The Kentucky Center for Smoke-free Policy’s (KCSP) has awarded the Lee T. Todd, Jr. Smoke-free Hero Award to Gov. Steve Beshear for his adoption of an Executive Order prohibiting tobacco use and e-cigarettes inside and outside state buildings, grounds and vehicles.
Beshear was recognized for his courage, perseverance and continuous commitment to creating tobacco-free environments in the face of adversity. He was presented with the award April 23 at the Doubletree Suites in Lexington during the UK College of Nursing’s KCSP annual spring conference.
“Gov. Beshear has transformed what it means to be a hero for tobacco which, for far too long, has been to safeguard the crop and promote its use no matter the consequences to public health. Through his leadership and courage, the governor has redefined the meaning of a tobacco hero by taking steps to reduce tobacco use and save lives,” Ellen Hahn, professor in the College of Nursing at UK and director of the Kentucky Center for Smoke-free Policy, said.
The 2015 David B. Stevens, MD, Smoke-free Advocate of the Year Award was presented to Allison Adams, director of the Buffalo Trace District Health Department. Adams has been successful at recruiting and mobilizing citizens to advocate for a healthy community and works tirelessly at both the city and state levels. The advocate of the year is recognized for excellence in promoting secondhand smoke education and smoke-free policy. The 2015 Brian Early Mattone, Esq. Legal Counsel Smoke-free Support Award was presented to the Bingham Greenebaum Doll LLP.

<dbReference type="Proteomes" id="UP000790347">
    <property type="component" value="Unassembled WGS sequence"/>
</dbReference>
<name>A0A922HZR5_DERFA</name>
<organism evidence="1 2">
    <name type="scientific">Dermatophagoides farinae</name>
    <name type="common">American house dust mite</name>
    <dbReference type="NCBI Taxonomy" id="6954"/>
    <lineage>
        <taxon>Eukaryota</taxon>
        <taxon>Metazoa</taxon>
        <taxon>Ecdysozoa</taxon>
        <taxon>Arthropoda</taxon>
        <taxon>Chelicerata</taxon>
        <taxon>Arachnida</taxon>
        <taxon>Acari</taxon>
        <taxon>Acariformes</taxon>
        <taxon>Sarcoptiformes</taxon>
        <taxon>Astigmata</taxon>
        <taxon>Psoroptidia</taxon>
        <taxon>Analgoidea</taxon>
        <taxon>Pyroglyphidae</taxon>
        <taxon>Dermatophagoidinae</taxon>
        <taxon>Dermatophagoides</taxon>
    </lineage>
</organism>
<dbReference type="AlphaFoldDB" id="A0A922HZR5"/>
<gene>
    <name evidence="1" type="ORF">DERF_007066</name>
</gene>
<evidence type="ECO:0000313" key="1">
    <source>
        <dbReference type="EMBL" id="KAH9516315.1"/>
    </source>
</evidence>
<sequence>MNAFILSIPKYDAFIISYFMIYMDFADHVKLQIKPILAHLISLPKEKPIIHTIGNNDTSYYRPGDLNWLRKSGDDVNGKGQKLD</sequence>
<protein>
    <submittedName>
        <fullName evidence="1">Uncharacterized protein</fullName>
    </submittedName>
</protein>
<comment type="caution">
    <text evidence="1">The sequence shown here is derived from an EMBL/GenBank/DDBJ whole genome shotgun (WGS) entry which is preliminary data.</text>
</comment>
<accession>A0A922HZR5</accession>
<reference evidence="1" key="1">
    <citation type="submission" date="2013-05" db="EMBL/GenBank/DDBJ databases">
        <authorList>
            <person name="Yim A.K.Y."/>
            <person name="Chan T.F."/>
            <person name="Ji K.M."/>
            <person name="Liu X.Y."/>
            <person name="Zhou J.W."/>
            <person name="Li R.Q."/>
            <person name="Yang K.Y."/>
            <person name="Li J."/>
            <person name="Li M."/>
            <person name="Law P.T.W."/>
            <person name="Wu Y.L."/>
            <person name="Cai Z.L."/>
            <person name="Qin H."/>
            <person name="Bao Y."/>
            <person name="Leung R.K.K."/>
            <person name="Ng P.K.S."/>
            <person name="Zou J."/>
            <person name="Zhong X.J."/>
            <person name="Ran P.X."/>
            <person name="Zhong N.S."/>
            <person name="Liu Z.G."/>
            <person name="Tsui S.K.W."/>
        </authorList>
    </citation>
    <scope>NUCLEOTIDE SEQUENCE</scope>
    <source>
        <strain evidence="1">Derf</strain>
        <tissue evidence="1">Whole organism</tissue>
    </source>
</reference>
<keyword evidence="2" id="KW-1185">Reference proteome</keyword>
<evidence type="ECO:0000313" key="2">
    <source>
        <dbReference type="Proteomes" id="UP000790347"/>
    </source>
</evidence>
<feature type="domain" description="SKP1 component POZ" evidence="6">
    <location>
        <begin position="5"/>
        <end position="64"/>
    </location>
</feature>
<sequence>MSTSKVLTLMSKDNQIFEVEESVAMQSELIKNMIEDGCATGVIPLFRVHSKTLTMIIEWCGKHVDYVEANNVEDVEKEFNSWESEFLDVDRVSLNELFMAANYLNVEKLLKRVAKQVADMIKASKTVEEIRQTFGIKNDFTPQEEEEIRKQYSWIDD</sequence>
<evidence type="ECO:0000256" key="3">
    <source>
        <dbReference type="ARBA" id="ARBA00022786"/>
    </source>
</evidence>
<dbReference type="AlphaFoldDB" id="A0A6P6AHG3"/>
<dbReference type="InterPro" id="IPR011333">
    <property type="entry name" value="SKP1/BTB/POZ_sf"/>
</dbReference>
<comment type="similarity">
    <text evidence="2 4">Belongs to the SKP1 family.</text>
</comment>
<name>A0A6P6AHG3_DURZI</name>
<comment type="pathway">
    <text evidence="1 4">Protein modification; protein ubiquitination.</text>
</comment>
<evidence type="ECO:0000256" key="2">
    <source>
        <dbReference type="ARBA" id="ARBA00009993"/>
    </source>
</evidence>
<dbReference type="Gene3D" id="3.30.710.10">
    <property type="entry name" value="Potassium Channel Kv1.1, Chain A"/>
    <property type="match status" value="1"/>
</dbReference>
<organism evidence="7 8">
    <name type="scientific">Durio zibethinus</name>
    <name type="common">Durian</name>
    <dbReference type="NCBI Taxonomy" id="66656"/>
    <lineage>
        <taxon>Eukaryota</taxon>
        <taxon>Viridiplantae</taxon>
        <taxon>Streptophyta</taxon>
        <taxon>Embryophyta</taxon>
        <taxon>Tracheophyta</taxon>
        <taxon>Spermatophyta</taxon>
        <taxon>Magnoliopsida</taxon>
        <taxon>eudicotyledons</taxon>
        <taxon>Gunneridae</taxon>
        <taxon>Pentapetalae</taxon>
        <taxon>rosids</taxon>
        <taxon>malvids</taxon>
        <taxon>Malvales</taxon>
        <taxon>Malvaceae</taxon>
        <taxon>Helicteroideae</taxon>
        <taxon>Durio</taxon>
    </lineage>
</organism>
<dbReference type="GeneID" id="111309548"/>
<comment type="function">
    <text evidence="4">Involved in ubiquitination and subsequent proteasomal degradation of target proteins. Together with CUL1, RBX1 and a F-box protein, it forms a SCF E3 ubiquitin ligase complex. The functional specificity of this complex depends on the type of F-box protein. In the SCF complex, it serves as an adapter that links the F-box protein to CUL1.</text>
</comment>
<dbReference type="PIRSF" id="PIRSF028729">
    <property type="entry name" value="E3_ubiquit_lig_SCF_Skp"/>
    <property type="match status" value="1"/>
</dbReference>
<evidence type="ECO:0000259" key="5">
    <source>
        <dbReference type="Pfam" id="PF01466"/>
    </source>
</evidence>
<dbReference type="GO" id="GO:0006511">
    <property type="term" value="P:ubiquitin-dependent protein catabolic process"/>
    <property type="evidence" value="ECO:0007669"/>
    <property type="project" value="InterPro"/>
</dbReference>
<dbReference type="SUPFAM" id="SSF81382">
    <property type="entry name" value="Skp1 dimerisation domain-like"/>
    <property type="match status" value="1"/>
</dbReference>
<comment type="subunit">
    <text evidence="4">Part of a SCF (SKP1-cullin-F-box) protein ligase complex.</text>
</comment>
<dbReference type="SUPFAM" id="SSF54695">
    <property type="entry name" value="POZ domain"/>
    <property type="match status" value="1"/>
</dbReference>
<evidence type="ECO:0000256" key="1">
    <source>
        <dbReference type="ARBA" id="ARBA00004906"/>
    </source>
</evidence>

Elected officials and advocates from Owensboro City Commission were also awarded the Smoke-free Indoor Air Endeavor Award. Members were recognized for their leadership in promoting the health of the citizens in their communities by enacting a partial smoke-free ordinance.
The first annual Tobacco-free Campus Award was presented to Eastern Kentucky University for their exceptional leadership and collaborative efforts in promoting a healthy environment for the college campus by implementing a 100 percent tobacco-free campus policy.
As of April 1, 2015, 41 Kentucky communities had implemented smoke-free ordinances, with 24 of those being comprehensive policies, meaning that they cover all workplaces including restaurants and bars. This translates to 32.5 percent of Kentuckians protected by comprehensive smoke-free workplace laws. Ten of these comprehensive laws also cover e-cigarettes. For more information about smoke-free ordinances and regulations in Kentucky, visit the Kentucky Center for Smoke-free Policy at www.kcsp.uky.edu.